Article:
Ellepots and Jiffypots
Ellepots and Jiffypots are examples of premade miniplugs or small-volume, mostly biodegradable containers that you can purchase for starting seeds. Products like these have fully or mostly biodegradable wrappers and the entire plug can be transplanted, eliminating transplant shock and preserving healthy root structure. Take note that not all products like these are eco-friendly. Jiffy pellets (a type of Jiffy pot) have nylon mesh that is “photodegradable,” (will degrade when exposed to sunlight) that can break down in several years, but it is still a plastic product.
In this method either a single seed or several seeds are sown into Ellepots or Jiffypots. If several seedlings emerge within a single pot they can all be retained for a fuller plug, or they can be cut and/or thinned to a single seedling. Placing more than one seed per ellepot/jiffypot ensures at least one seed germinates in each pot.
Seeds should be lightly covered with sieved potting soil, perlite, vermiculite or nursery grit.
Pros: Ellepots and Jiffypots come premade and are easy to work with. After roots fill out the pots the entire pot can be transplanted without transplant shock.
Cons: Special trays may be required to hold Ellepots or Jiffypots, and the product is expensive and needs to be shipped to you unless you can purchase them at a local nursery supply store. This method isn’t for everyone and a small trial run should be made before investing heavily in Ellepots or Jiffypots for growing wild buckwheat from seed. Also, make sure the soil mix is right for the species you will be growing. Jiffy pellets are primarily composed of peat moss, which may be too acidic for growing wild buckwheats.
Direct Sowing Sulphur Flower Buckwheat Seeds
Sulphur flower buckwheat seeds can be sown via direct sowing. Direct sowing is the process of sowing seeds directly at the site where you wish to grow the plants.
The photo at the left shows various wild buckwheat species grown from directly sown seeds in a KSNS native seeding project, including sulphur flower buckwheat. You can see the darker, sulphur-yellow-colored flowers of suphur flower buckwheat near the center of the photo. This photo was taken three summers after seed sowing.
Klamath-Siskiyou Native Seeds has also worked on a large native seeding and planting project at Troon Vineyard in the Applegate Valley in southwest Oregon that will eventually be a demonstration garden, complete with paths, plant signs and interpretive signs. Out of the nearly 100 species included in the project, the majority of species were established through direct seed sowing, including a patch of sulphur flower buckwheat that has established very well via direct sowing this first year of growth. Next summer we will have more photos and documentation of this successful project!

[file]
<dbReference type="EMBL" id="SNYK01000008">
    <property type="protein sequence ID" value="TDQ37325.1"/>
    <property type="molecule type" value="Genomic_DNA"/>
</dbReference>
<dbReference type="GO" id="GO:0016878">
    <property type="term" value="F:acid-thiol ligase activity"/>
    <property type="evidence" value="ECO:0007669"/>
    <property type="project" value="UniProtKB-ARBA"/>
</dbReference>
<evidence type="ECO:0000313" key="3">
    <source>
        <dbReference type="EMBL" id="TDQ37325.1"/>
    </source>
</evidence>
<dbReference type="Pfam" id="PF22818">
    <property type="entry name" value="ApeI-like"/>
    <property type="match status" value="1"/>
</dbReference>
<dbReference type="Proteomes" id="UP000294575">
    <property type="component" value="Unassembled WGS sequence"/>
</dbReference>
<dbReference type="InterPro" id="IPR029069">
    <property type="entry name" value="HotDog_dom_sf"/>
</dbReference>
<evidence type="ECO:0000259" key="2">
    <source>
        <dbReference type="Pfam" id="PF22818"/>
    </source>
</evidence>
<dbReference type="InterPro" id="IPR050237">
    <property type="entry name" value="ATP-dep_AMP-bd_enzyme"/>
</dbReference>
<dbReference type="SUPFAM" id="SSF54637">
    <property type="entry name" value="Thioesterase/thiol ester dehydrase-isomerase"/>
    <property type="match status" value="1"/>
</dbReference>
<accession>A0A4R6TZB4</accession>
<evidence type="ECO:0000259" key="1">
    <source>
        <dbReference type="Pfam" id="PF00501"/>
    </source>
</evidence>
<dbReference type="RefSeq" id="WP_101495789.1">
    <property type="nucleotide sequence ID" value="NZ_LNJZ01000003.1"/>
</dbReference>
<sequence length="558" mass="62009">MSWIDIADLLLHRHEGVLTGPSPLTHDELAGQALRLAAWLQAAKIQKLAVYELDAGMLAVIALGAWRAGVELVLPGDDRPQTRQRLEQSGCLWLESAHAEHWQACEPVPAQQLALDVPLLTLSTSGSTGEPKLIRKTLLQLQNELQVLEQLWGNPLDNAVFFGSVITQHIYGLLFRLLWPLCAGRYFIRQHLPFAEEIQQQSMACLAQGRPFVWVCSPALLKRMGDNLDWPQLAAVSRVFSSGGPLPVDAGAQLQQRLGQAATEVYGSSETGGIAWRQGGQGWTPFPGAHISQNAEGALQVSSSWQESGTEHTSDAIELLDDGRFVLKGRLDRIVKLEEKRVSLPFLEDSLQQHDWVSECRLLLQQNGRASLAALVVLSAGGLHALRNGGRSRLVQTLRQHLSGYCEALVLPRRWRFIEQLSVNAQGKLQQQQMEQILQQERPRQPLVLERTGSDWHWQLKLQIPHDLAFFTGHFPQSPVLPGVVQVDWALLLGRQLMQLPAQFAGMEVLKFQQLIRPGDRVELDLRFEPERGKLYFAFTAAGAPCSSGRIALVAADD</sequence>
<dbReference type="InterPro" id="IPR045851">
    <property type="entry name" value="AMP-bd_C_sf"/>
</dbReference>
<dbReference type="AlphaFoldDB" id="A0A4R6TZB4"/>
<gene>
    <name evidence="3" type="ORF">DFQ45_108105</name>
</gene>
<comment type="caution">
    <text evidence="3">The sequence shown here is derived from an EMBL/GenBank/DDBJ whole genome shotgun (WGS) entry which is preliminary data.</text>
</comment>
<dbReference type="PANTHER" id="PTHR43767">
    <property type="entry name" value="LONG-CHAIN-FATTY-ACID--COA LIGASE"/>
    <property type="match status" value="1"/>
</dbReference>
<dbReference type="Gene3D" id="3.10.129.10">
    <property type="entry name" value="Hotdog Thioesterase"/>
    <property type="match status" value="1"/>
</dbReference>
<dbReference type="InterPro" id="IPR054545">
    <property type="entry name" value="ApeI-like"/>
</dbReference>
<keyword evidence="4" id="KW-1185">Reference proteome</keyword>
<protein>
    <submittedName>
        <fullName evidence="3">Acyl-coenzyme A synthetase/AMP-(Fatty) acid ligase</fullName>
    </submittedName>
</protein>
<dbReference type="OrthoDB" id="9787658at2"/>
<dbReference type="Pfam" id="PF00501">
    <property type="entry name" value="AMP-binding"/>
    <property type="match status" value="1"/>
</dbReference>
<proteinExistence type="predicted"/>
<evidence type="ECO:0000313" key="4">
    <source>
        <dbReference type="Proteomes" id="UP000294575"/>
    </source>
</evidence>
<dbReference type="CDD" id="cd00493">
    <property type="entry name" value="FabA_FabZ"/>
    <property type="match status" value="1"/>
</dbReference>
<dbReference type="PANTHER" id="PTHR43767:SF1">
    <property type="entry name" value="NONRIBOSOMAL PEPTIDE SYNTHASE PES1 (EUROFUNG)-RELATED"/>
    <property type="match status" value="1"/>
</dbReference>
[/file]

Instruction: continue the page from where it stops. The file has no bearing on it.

In order to successfully grow sulphur flower buckwheat through direct sowing of seed, you must first prepare the site, or choose a site with minimal competition from existing vegetation. If sowing seed in a small area, place seed in a small container, or empty the contents of a seed packet into the palm of your hand, and scatter the seed by hand onto the soil surface. Sow a little seed in one direction and then switch directions and sow seed in the opposite direction in order to get better coverage. Only scatter a little seed at a time. After sowing the seed use a rake or your hand to lightly rake the seed into the soil, just so the seed is barely covered by soil. Contact with soil is important for seed germination. It helps the seed stay moist and limits predation by birds and small mammals. Burying seed too deeply in the soil will prevent seed germination. Only a light layer of soil, sifted potting soil or grit is needed to cover the seeds. After sowing, water the seeds into the soil using a watering can or watering hose with a water breaker. It is always nice to time your direct seed sowing for just before predicted rain so you can let a natural rain show water the seeds in.